Let’s now make you think really hard. In 5 coin flips, how many outcomes will you have 2 heads. This is a serious and non-trivial question.
The answer is 5. There’s 5 different ways in these 5 outcomes. To place heads–could be first, second, third, fourth or fifth. So these are 5 different ways.
With 5 coin flips, how many outcomes will have exactly 1 heads, hence 4 tails.
And the answer is 0. With an odd number of coin flips, one has to be more than the other. There’s no other way. Okay. I tricked you a little bit.
Now. Let’s go to 5 coin flips. How many outcomes have the same number of heads and tails? This is a trick question.
In going through the truth table, there’s a bit more info. So let’s find the one where the number of heads and tails are the same. Those three on the left side and those three on the right side for a total of 6.
In this lesson, we found the probability that a coin would land on heads k times out of n flips. If the probability of heads for the coin is p, we get the following formula for the probability that the number of heads will be k. The first half is n factorial over n minus … Read more
And the approximate answer is 0.236. That’s the probability of exactly 9 heads out of 12 coin flips for this heavily loaded coin that mostly gives you heads. And again, the answer is 12!/12-9. This is 3! 9!. Then we have to compute the probabilities being (0.8)⁹ and 1-0.8 is 0.2³ and that is the … Read more
Let’s now go to 4 coins and ask the same question.
Now, you’re ready for the real challenge. You flip the coin 12 times in the care about how likely it is to get heads 9 times out of the 12. This is not a trivia question, but you should be able to get it right.
And here is my answer 5!/3!*2! is 10, and we have 3 heads, so we put 3 in here and 2 tails, so we put 2 in here. Putting these all together gives us 0.2048, which is half the probability of the previous question.
So, this does not go and get the same for 3 heads. I leave this here, but obviously, the numbers aren’t correct anymore.
So interestingly enough, we can do the trick as before 5!/4!*1!, which is the number of outcomes at exactly 4 heads and we know that’s 5. Four heads means one tails. There’s five ways to place one tails and this one over here. The question now what’s the probability of those? Well, they have heads … Read more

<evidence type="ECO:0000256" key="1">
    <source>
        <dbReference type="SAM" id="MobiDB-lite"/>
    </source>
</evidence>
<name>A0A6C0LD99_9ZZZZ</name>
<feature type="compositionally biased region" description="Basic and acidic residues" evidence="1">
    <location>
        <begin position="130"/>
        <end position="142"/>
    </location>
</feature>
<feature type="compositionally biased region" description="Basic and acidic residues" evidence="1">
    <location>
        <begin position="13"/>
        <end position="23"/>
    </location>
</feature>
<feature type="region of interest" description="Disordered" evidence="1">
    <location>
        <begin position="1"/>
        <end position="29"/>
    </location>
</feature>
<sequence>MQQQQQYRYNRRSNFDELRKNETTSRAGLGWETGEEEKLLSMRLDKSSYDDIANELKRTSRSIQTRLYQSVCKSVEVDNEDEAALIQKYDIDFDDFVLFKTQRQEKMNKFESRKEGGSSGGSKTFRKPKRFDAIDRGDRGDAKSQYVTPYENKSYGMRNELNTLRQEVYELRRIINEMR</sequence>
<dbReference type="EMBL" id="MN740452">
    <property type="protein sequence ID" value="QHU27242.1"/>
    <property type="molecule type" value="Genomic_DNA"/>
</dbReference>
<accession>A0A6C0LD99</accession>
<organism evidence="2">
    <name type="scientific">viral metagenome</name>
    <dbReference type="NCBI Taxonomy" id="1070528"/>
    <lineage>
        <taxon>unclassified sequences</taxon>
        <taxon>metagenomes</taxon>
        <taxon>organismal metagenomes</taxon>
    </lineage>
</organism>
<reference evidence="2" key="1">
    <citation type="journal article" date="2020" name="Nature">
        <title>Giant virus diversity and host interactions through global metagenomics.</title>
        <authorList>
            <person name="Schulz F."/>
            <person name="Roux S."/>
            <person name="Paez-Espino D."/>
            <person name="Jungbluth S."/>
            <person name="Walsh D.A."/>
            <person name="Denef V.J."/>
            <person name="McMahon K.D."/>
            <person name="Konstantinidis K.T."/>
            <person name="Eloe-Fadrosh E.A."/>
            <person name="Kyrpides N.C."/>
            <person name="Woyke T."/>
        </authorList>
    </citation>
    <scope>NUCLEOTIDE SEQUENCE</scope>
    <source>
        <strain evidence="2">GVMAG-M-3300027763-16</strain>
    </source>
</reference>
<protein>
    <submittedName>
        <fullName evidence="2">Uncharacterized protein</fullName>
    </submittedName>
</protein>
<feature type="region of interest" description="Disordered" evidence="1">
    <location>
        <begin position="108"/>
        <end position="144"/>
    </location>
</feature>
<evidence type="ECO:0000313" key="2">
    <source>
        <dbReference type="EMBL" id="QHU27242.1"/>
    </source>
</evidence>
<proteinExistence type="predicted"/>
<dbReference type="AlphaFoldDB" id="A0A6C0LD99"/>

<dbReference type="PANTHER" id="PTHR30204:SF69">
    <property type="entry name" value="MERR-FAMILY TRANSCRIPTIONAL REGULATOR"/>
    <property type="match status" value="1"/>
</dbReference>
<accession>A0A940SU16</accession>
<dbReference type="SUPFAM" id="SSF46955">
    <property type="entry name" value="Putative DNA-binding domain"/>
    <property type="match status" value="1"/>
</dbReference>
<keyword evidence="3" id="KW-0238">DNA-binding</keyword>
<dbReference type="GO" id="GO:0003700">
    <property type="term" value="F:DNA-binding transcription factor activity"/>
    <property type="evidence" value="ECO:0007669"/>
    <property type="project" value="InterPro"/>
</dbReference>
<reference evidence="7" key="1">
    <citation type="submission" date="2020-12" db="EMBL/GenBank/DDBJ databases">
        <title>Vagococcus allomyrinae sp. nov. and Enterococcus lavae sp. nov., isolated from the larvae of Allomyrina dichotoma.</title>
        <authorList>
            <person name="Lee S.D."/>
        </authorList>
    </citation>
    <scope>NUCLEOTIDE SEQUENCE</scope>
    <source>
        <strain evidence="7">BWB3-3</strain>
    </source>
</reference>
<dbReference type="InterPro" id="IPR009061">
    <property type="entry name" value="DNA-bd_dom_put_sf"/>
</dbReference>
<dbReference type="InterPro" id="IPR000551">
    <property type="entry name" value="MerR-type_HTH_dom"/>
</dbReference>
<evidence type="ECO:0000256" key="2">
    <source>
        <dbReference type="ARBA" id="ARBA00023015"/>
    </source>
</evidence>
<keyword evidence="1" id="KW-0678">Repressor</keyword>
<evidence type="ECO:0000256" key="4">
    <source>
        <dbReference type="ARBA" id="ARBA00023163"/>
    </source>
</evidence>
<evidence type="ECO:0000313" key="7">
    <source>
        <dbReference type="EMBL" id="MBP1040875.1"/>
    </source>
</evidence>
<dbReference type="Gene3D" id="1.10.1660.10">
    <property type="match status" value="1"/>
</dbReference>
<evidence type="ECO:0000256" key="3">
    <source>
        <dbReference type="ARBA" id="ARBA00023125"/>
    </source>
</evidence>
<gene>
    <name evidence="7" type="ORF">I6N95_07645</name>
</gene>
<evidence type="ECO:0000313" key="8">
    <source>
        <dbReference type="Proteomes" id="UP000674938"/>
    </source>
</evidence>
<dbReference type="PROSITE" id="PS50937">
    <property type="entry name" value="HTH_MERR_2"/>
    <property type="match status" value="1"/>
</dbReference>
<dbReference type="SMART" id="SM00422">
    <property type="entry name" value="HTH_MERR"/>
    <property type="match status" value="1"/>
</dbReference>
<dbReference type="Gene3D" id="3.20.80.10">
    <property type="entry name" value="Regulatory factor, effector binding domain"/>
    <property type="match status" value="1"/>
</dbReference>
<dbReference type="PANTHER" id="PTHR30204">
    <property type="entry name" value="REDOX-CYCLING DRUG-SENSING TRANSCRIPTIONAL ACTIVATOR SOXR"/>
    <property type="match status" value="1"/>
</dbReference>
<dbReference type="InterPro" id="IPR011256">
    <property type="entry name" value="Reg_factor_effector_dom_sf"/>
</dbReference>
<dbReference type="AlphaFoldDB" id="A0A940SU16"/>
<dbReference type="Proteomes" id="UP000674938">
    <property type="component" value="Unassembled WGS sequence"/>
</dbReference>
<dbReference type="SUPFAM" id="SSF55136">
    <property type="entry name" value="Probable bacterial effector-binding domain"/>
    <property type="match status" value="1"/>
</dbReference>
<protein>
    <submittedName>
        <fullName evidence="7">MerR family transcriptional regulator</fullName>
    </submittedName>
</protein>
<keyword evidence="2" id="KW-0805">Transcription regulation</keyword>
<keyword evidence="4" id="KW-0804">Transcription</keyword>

Let’s now say for the same loaded coin, we flip that coin five times with that same load of probability over here and we care about the out of five times heads comes exactly four times. Now, I want you to compute this probability over here, It’s a completely nontrivial question. If it’s too hard, … Read more
So here is my truth table of these eight different outcomes. The ones that has head exactly once are this one, this one, and this one, but they’re not all equally likely. Heads, heads, heads is much more likely than say tails, tails, tails because heads has a probability of 0.8^3. This one here has … Read more
Now, I’m going to make it really difficult. I’m going to give you a coin–let’s call it loaded. So, the probability for heads will now be 0.8 and therefore the probability for tails is 0.2. To make it easier, assume only a 3 coin flips and ask the probability of heads coming up exactly once. … Read more
And the answer is 5!/5-3 is 2!/3! and that gives us 10. 10/32 gives us the probability of 0.3125.
Let’s now modify it and ask, what are the chances it becomes a head three times? What’s the probability for that to happen?
Now, we know from our previous consideration that there are five ways in which the number of heads could be one. 5!/4! 1! happens to be 5. We also know that there are 32 possible outcomes. It is 2⁵=32 outcomes. This is the size of a truth table. So, 5 out of 32 outcomes has … Read more
And the answer is 2. If you look at the truth table head-head, head-tail, tail-head, and tail-tail—these are the four possible outcomes. Those two outcomes over here yield an equal number of heads and tails.